The original
article comments on the fact that the cooling fan can be heard running,
and knowing that this is an annoyance to some operators I decided to
try and reduce the noise. Believing the 33 cfm rated airflow of the
fan to be significantly more than what is needed to cool the amplifier
I decided to reduce the fan speed by reducing the voltage applied to
the fan motor. This technique works well with brushless DC fans but
there is a minimum voltage limit below which the fan motor won't start
running.
To find out
just how much the voltage could be reduced I connected the fan to a
variablevoltage DC power supply and gradually increased the supply
voltage until the fan began running. The applied voltage was approximately
3.5 volts for a clean start every time, but the airflow at this voltage
was not deemed sufficient to provide the cooling required. I gradually
increased the voltage and found that about 7 volts seemed to give a
more reasonable cooling effect but with a significant reduction in fan
noise.
With a shack
supply voltage of 13.6 volts, a fan voltage of 7 volts meant that 6.6
volts would have to be dropped across a series resistor. I measured
the current drain of the fan at 7 volts and found it to be about 60
mA, so applying Ohm's Law:
6.6 volts/0.060 amps = 110 ohms
This
is the value of series resistance required to drop the necessary 6.6
volts at the observed value of current flow with 7 volts applied to
the fan motor itself. The power rating of this resistor can be found
from the Power Law, P=I²R, as:
0.060 amps x 0.060 amps x 110 ohms = 0.396 watts
At
this point I decided to try an experiment, so I connected two 100 ohm,
1watt resistors from the junk box in parallel, connected them in series
with the fan, and cranked the power supply up to 13.6 volts output.
The cooling improved noticeably but the noise increased only slightly,
so I decided to use this combination. The amount of voltage dropped
across the two resistors was measured at 4.83 volts, which meant that
8.77 volts was applied across the fan. The parallel combination of the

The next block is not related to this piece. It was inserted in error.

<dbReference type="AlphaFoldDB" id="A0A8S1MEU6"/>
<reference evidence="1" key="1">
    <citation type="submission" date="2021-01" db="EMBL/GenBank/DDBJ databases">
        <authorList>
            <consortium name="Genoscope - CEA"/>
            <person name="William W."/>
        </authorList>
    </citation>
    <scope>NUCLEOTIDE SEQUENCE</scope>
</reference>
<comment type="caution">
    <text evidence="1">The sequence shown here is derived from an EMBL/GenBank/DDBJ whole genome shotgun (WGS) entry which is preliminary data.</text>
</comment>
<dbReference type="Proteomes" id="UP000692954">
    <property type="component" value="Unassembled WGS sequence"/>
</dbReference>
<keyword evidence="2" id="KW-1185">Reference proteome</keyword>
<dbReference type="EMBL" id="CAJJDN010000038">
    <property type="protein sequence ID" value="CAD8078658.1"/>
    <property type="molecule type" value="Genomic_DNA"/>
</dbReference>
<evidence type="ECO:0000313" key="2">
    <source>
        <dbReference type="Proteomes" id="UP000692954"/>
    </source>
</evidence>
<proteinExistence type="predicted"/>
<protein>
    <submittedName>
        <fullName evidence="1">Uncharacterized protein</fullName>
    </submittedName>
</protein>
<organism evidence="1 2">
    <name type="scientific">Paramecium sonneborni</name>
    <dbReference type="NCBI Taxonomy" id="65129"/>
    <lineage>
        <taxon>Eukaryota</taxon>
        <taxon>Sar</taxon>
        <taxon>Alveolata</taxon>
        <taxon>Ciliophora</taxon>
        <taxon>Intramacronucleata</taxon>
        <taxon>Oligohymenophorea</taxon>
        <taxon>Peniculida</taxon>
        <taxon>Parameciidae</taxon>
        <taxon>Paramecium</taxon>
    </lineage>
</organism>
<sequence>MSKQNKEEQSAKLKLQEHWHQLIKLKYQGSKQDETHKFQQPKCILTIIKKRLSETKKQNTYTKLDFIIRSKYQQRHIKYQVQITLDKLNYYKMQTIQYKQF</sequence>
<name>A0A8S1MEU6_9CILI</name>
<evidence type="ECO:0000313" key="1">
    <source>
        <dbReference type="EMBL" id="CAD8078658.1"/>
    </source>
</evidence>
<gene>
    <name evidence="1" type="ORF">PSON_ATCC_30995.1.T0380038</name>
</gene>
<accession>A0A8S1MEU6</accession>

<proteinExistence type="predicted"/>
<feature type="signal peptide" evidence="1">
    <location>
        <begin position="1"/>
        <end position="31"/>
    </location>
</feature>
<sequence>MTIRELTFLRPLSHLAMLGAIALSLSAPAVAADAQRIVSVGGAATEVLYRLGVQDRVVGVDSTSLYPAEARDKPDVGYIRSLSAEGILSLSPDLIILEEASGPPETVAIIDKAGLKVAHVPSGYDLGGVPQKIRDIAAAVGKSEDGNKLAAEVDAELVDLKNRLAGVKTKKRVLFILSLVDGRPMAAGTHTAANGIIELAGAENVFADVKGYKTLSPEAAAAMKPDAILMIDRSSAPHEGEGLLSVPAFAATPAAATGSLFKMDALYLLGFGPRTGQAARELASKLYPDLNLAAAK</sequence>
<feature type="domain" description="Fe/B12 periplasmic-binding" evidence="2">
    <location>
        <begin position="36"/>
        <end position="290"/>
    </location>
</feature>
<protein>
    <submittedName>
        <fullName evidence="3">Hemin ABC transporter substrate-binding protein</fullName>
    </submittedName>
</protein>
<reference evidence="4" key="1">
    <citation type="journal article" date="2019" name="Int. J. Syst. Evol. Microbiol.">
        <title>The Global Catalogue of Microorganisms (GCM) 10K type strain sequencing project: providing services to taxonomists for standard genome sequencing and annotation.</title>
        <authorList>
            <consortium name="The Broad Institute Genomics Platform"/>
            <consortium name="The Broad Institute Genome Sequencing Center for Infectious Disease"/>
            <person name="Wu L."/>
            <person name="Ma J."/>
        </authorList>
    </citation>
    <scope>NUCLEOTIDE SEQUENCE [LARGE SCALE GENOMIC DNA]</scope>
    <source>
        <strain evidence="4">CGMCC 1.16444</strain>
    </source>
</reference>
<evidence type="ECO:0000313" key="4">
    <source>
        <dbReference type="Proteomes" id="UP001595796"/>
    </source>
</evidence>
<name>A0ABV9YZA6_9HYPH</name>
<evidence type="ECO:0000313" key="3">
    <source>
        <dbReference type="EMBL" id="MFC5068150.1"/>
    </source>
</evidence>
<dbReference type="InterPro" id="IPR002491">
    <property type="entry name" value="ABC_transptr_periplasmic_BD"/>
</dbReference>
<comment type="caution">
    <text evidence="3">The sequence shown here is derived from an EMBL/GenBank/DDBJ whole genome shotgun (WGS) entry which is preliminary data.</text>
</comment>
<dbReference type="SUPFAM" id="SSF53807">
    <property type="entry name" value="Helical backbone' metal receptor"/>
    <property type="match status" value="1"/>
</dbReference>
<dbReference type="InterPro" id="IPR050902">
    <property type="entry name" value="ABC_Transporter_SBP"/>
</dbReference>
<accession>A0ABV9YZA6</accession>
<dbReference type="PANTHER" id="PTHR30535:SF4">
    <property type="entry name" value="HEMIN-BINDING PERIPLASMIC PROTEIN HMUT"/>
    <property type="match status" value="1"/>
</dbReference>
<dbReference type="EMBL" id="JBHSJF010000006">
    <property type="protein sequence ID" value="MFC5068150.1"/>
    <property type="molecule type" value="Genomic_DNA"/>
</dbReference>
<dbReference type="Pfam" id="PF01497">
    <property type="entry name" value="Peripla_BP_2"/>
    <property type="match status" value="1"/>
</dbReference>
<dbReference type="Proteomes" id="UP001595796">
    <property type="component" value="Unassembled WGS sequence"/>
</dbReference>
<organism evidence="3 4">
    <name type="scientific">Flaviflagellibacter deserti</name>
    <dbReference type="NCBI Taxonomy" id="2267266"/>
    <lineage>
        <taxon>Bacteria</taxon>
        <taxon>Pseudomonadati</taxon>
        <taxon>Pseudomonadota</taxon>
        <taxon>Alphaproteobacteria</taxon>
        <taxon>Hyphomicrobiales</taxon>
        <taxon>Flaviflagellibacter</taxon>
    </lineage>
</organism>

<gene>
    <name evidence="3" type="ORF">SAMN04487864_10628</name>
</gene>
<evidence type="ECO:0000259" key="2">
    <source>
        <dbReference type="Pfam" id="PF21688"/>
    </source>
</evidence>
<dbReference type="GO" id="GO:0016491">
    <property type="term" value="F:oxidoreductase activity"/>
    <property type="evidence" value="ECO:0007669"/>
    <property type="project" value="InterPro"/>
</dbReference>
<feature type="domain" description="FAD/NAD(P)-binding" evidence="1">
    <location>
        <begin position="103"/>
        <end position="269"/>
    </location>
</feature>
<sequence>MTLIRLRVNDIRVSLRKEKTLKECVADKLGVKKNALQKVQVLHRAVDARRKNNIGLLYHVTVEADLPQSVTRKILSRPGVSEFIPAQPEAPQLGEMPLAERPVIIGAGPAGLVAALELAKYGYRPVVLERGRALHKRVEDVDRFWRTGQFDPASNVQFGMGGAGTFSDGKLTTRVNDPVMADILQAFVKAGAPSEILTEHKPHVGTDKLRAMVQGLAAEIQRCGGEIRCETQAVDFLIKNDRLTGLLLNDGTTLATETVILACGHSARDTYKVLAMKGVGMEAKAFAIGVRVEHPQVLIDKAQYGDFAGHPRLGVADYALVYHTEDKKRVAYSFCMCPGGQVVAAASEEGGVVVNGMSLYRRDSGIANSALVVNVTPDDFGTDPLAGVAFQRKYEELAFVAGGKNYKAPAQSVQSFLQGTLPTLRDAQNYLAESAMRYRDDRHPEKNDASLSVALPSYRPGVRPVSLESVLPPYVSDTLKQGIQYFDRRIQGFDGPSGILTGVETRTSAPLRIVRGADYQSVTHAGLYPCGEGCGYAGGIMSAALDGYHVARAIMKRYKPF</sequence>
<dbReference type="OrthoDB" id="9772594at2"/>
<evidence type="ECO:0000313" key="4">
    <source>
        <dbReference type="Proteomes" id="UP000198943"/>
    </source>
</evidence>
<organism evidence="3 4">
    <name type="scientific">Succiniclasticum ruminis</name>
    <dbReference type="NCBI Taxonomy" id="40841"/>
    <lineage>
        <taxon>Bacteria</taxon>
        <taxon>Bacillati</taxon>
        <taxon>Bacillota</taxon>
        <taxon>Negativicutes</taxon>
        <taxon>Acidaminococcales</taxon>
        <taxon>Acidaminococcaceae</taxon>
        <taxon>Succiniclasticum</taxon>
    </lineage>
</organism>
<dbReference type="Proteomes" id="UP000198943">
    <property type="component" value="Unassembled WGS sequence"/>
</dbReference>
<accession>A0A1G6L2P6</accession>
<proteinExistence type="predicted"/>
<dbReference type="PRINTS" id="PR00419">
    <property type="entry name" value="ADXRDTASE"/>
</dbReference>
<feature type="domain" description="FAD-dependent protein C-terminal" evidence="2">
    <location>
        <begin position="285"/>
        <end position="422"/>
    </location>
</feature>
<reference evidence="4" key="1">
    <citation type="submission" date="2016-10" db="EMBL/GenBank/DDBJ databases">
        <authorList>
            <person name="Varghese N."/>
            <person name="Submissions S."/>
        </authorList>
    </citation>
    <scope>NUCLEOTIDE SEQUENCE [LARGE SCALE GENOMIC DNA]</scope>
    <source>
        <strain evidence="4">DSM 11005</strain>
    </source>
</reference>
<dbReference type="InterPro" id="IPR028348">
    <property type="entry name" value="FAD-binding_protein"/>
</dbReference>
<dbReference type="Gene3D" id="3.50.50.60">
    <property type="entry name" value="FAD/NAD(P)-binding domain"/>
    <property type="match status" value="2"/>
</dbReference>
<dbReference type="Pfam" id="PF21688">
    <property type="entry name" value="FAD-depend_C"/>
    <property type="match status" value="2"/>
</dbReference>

two resistors measured 49.7 ohms on the DVM so that meant that the current
was about 97 mA (use Ohm's Law to verify!). Using the Power Law as before,
the required wattage rating calculated to 0.47 watts. Since the two1watt
resistors in parallel can safely dissipate 2 watts there is no likelihood
of the resistors overheating. If a single 47 or 51ohm resistor is used
I recommend that it have at least a 1watt rating to provide a safety
factor.
One
note about tinkering with small DC fans: The amount of current drawn
by the fan is not linear with applied voltage, so assuming that if you
halve the applied voltage that the current will be halved is a useful
starting point but it isn't really accurate. Therefore, unless you have
a variablevoltage power supply handy you will have to determine the
exact resistance required for a specific voltage drop by the empirical
method, i.e., cutandtry. Once determined, measure the actual current
flow to determine the wattage rating you'll need (HINT: Use highwattage
resistors while you're experimenting, otherwise they may turn into firecrackers
if you're not careful).
I inserted
the two parallel resistors in the positive lead to the fan and covered
the work with a piece of heatshrink tubing. The resultant airflow provides
adequate cooling for the amplifier. While it does run a bit warmer than
before it is still just comfortably warm to the touch after 45 minutes
of 30 seconds on, 30 seconds off operation running FSK441A. Within 5
minutes of cessation of transmitting the chassis & heat sink are cool
to the touch. The fan cannot be heard running unless you put your ear
close to it and the fan in my IC706MkIIG normally masks the sound.